Credit rating downgrade fears rise

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THE UK’s budget deficit deteriorated in November, increasing the risk Britain will lose its top-notch credit rating and overshoot this year’s borrowing forecast.

The data – which showed public sector net borrowing, excluding financial sector interventions, hit £17.5bn last month – is gloomy news for the coalition Government.

Deficit reduction and preserving Britain’s credit rating have been top goals for the coalition of Conservatives and Liberal Democrats.

Last year, the budget deficit totalled eight per cent of GDP, and the Government’s own budget watchdog forecasts it will take until 2017 before it falls below three per cent and the Government manages to run a surplus on cyclically-adjusted non-investment spending.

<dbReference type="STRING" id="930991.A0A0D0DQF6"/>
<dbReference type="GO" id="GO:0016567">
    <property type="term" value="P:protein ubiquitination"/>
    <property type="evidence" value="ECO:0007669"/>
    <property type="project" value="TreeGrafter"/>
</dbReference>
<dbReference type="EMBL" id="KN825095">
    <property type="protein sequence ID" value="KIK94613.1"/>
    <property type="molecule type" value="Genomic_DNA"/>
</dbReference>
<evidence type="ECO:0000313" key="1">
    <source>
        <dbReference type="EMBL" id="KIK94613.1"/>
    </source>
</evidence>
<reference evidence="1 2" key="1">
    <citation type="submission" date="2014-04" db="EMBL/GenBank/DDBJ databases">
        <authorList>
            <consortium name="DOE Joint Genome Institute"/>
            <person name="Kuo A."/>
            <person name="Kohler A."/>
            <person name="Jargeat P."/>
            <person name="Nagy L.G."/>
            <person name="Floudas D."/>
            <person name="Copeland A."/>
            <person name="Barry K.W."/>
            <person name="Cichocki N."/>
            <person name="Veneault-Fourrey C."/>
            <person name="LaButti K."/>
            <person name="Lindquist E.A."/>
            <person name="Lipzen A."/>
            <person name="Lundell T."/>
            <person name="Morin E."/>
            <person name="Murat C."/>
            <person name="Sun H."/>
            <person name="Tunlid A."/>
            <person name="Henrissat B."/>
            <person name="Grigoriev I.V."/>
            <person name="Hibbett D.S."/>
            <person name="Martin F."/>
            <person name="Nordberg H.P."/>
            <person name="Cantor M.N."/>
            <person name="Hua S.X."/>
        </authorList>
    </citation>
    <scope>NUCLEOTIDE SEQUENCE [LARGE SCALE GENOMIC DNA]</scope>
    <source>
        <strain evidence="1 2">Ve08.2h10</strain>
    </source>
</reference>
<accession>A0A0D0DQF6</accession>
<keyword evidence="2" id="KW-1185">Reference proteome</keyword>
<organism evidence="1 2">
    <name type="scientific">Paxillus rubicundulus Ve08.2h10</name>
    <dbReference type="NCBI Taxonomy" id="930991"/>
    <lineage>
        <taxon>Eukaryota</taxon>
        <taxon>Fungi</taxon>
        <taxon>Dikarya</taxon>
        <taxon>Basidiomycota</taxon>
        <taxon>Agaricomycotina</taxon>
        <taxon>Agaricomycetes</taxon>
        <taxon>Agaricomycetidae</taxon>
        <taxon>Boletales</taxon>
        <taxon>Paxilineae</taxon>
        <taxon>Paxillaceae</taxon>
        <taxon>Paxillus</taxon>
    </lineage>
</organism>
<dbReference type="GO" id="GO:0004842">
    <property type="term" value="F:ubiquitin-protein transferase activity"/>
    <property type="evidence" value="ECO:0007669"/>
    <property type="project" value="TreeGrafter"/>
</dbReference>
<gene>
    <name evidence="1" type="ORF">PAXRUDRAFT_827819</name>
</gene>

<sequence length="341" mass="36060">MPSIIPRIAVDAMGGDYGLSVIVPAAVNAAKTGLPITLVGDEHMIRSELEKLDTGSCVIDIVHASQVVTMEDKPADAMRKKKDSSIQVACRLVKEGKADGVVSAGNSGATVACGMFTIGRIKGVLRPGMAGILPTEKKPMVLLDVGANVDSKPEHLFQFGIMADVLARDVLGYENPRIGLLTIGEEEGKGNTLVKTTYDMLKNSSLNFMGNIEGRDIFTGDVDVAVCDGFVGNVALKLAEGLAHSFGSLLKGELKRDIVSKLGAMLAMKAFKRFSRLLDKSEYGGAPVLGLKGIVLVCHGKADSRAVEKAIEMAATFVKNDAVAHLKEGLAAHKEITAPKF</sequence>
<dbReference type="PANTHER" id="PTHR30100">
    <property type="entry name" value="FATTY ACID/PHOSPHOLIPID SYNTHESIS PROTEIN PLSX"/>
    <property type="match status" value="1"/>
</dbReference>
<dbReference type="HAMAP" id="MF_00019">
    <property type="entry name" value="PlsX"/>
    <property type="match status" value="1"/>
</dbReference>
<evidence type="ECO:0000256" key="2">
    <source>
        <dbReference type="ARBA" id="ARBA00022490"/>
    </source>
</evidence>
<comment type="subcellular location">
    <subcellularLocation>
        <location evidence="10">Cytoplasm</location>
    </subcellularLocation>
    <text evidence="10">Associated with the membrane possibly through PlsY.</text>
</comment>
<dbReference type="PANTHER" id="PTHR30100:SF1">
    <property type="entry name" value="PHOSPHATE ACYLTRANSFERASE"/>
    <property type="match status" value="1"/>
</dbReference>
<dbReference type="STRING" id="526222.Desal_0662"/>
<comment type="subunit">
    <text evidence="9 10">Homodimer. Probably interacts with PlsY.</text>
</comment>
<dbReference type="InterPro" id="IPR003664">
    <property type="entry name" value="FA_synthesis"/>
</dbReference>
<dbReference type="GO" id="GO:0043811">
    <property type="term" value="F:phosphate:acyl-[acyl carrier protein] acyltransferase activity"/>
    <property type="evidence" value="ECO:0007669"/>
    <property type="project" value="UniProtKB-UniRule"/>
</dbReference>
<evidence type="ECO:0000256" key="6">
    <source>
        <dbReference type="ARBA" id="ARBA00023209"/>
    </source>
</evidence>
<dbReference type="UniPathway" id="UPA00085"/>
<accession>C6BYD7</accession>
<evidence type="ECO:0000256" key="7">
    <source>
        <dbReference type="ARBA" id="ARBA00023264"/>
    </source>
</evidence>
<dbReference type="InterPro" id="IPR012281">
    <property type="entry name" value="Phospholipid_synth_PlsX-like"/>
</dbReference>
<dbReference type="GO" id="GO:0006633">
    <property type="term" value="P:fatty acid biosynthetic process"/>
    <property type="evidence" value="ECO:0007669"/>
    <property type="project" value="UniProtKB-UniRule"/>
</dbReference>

Chancellor George Osborne originally planned to meet this goal by the next election in 2015, but far weaker than expected growth since 2010 now makes that look impossible.

Other official data released yesterday showed Britain’s economy may avoid a forecast contraction in the last three months of 2012, but analysts said the borrowing numbers could see the country’s credit rating revised early next year.

Howard Archer, chief UK economist at IHS Global Insight, said: “The disappointing November public finance data fuel mounting expectations that at least one of the credit rating agencies will strip the UK of its AAA rating in 2013.”

Standard & Poor’s has put a negative outlook on its triple-A rating for Britain.